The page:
avatar

Author Archive: NealeMonks

rss feed

Chiliad: A Meditation by Clive Barker (book review).

February 9, 2018 | By | Reply More
Chiliad: A Meditation by Clive Barker (book review).

Described as a novella, ‘Chiliad’ is a thoughtful if ultimately ephemeral piece of fiction typical of Clive Barker’s style. Combining moments of gruesome brutality with studied reflections of human nature, the story spans a period of time known as a ‘chiliad’, to wit, one thousand years. A brutal killing one thousand years ago is mirrored […]

Read More

Hawkmoon: The Runestaff by Michael Moorcock (book review).

January 24, 2018 | By | Reply More
Hawkmoon: The Runestaff by Michael Moorcock (book review).

‘The Runestaff’ picks up where ‘The Sword Of The Dawn’ left off, with the chief protagonists, Hawkmoon and D’Averc, sailing back to Europe after their adventures in Amarehk. Rather quickly, they are attacked by sea monsters, driven towards a mysterious island in the ocean and then redirected back to Amarehk by an Orkneyman by the […]

Read More

The Magykal Papers: A Companion To The World Of Septimus Heap by Angie Sage (book review).

December 28, 2017 | By | Reply More
The Magykal Papers: A Companion To The World Of Septimus Heap by Angie Sage (book review).

The ‘Septimus Heap’ series of books are rather like ‘Harry Potter’ in the Discworld universe, but with a more Narnia-esque flavour suited to a pre-teen readership. In other words, the titular character is a young magic user in a fantasy setting and through the series of seven novels, the young Septimus Heap not only has […]

Read More

Terry Pratchett’s Discworld: Imaginarium by Paul Kidby (book review).

December 15, 2017 | By | Reply More
Terry Pratchett’s Discworld: Imaginarium by Paul Kidby (book review).

Few fantasy novelists are as easily associated with their cover art as Terry Pratchett, through the 1980s and 90s with Josh Kirby and, thereafter, with Paul Kidby. Of course, they both had completely different styles and, inevitably, the younger artist went back to Pratchett’s earlier works and created his own illustrations for them. So what […]

Read More

The Science Of Dune edited by Kevin R. Grazier (book review).

December 13, 2017 | By | Reply More
The Science Of Dune edited by Kevin R. Grazier (book review).

A common problem with Science Fiction is that it doesn’t hold up well to scientific scrutiny. Things that make sense superficially, such as faster-than-light travel, don’t really make any sense when thought about scientifically. It’s not that we just don’t how to make spacecraft travel faster than light, it’s more that physics as we understand […]

Read More

The Fangirl’s Guide To The Galaxy by Sam Maggs (book review).

December 5, 2017 | By | Reply More
The Fangirl’s Guide To The Galaxy by Sam Maggs (book review).

While contemporary geek culture often sees itself as progressive and liberal, the reality is that it’s still one where women can struggle to feel completely accepted and at home. That’s a crying shame because, fundamentally, geek culture should be a celebration of precisely the sorts of idealism and diversity that characterise pretty much all modern […]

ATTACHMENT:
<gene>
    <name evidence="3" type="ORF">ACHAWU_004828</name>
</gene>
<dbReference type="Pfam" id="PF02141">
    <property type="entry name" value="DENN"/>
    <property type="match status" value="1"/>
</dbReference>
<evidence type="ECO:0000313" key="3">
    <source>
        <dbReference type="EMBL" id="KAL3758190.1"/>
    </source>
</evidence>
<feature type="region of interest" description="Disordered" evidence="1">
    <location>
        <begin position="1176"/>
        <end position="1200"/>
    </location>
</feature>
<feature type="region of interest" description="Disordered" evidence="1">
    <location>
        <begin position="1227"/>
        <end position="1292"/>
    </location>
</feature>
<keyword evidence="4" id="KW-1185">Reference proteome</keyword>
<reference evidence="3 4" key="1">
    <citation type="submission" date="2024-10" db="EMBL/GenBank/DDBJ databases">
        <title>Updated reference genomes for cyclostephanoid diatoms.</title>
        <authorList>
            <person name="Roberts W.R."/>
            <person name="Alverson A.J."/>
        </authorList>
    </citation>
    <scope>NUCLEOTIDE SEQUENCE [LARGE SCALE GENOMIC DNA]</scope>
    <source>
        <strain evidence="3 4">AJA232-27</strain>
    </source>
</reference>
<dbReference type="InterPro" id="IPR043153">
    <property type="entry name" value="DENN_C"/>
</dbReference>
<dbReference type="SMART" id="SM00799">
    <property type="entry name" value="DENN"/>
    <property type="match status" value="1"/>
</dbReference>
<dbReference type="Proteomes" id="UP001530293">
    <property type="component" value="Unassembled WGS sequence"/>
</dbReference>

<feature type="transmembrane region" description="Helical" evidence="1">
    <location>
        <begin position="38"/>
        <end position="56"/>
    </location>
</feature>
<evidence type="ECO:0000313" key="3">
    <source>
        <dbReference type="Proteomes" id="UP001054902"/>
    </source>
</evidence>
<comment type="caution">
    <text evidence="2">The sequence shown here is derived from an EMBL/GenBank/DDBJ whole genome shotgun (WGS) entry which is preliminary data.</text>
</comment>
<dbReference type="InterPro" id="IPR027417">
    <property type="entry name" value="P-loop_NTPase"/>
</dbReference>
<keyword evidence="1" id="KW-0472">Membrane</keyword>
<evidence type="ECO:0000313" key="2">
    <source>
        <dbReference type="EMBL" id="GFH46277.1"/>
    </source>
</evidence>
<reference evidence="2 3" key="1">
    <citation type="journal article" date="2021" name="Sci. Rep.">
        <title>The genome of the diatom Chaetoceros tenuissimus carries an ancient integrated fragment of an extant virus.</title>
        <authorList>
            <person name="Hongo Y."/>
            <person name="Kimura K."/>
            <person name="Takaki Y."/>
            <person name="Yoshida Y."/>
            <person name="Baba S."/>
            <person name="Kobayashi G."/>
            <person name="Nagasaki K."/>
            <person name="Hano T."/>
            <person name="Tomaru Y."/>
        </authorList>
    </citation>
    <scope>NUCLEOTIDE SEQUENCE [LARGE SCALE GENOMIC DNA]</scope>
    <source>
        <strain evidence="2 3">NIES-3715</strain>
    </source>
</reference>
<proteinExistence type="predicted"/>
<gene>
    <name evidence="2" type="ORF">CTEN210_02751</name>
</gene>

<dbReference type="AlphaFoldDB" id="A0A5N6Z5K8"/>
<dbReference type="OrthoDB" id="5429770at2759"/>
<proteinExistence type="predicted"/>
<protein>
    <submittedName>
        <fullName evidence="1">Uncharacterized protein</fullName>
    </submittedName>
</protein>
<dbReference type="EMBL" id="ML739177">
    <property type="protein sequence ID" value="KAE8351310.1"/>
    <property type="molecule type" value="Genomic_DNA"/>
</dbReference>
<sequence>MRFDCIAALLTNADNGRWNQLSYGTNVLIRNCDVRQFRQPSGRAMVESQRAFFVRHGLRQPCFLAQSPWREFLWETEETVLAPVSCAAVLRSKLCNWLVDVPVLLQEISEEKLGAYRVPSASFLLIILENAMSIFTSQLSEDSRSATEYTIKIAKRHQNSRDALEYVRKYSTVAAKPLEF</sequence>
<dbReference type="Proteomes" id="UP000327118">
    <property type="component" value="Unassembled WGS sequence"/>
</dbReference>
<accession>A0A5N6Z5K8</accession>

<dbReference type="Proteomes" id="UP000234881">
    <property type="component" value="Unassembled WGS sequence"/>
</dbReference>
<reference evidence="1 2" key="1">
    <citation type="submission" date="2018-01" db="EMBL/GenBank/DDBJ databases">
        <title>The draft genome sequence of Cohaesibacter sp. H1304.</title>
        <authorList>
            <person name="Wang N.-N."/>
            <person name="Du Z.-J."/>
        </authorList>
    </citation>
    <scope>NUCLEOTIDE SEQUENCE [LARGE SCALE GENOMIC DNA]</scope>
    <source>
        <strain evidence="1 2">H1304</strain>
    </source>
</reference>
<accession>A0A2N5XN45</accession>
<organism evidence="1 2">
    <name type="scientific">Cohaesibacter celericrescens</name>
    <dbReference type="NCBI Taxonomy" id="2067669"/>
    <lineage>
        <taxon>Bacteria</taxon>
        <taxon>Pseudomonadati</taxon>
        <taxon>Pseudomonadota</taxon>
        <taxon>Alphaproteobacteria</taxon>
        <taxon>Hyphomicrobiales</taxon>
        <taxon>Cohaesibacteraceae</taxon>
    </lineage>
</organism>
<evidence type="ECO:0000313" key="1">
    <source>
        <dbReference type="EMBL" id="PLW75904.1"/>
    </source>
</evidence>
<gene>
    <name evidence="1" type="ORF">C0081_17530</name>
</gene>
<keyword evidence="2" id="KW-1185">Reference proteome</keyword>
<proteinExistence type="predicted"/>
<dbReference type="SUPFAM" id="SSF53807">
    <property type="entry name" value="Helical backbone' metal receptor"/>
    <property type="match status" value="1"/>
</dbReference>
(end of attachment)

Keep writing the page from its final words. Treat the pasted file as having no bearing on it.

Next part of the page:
Read More

Hawkmoon: The Sword Of Dawn by Michael Moorcock (book review).

November 14, 2017 | By | 1 Reply More
Hawkmoon: The Sword Of Dawn by Michael Moorcock (book review).

Michael Moorcock is widely regarded as one of the key figures in the history of British Science Fiction and fantasy, but this reviewer at least came to him relatively recently and the reissuing of this 1968 novel, ‘Hawkmoon: The Sword Of Dawn’, provided the opportunity to decide if Moorcock’s older works are still worth reading. […]

Read More

Harrison Squared by Daryl Gregory (book review).

October 24, 2017 | By | Reply More
Harrison Squared by Daryl Gregory (book review).

In short, ‘Harry Potter’ meets ‘Shadow Over Innsmouth’ pretty much sums up both the themes of the book and its style. On the one hand, many young adult readers will take the book at face value, a coming-of-age story involving a lonely teenager who doesn’t accept the official story about the death of his mother. […]

Read More

The Ice Dragon by George R.R. Martin and illustrated by Luis Royo (book review).

September 20, 2017 | By | Reply More
The Ice Dragon by George R.R. Martin and illustrated by Luis Royo (book review).

George RR Martin is of course best known for his series of fantasy novels widely known as the ‘Game Of Thrones’ universe thanks to the popular television show of that name. But before he’d written even the first of these novels, he’d written a number of other books including a children’s story called ‘The Ice […]

Read More

Noche Roja by Simon Oliver and Jason Latour (graphic novel review).

August 31, 2017 | By | Reply More
Noche Roja by Simon Oliver and Jason Latour (graphic novel review).

‘Noche Roja’ (English translation: ‘Red Night’) is a graphic novel take on the classic hard-boiled, film noir detective genre, but this time set on the Mexican-American border at some vaguely unspecified 1970s/1980s point in time. A number of young Mexican women have been found dead and horribly mutilated, but local law enforcement seems to have […]

Read More

SFcrowsnest

Enjoy scifi? Please spread the word :)